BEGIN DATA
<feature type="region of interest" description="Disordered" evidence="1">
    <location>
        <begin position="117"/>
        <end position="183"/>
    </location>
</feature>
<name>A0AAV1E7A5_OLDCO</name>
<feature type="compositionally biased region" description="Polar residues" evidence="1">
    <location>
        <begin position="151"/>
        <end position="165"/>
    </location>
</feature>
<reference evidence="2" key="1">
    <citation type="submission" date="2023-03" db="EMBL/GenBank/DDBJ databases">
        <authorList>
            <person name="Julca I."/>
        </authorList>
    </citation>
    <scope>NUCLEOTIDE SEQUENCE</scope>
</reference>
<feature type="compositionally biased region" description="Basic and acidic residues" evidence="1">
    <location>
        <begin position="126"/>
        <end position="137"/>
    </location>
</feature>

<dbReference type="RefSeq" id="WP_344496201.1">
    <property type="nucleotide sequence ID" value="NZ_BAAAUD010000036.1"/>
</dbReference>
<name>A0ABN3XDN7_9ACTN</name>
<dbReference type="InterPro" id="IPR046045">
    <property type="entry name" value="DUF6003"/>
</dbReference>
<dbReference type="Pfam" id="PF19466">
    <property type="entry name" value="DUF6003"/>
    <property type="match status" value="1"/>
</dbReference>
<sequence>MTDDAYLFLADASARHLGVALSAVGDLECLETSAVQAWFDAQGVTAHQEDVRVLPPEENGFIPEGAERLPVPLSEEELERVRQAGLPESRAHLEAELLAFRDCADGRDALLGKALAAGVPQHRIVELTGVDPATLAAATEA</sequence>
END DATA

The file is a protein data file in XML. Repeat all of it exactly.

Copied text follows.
<feature type="region of interest" description="Disordered" evidence="1">
    <location>
        <begin position="117"/>
        <end position="183"/>
    </location>
</feature>
<name>A0AAV1E7A5_OLDCO</name>
<feature type="compositionally biased region" description="Polar residues" evidence="1">
    <location>
        <begin position="151"/>
        <end position="165"/>
    </location>
</feature>
<reference evidence="2" key="1">
    <citation type="submission" date="2023-03" db="EMBL/GenBank/DDBJ databases">
        <authorList>
            <person name="Julca I."/>
        </authorList>
    </citation>
    <scope>NUCLEOTIDE SEQUENCE</scope>
</reference>
<feature type="compositionally biased region" description="Basic and acidic residues" evidence="1">
    <location>
        <begin position="126"/>
        <end position="137"/>
    </location>
</feature>

<dbReference type="RefSeq" id="WP_344496201.1">
    <property type="nucleotide sequence ID" value="NZ_BAAAUD010000036.1"/>
</dbReference>
<name>A0ABN3XDN7_9ACTN</name>
<dbReference type="InterPro" id="IPR046045">
    <property type="entry name" value="DUF6003"/>
</dbReference>
<dbReference type="Pfam" id="PF19466">
    <property type="entry name" value="DUF6003"/>
    <property type="match status" value="1"/>
</dbReference>
<sequence>MTDDAYLFLADASARHLGVALSAVGDLECLETSAVQAWFDAQGVTAHQEDVRVLPPEENGFIPEGAERLPVPLSEEELERVRQAGLPESRAHLEAELLAFRDCADGRDALLGKALAAGVPQHRIVELTGVDPATLAAATEA</sequence>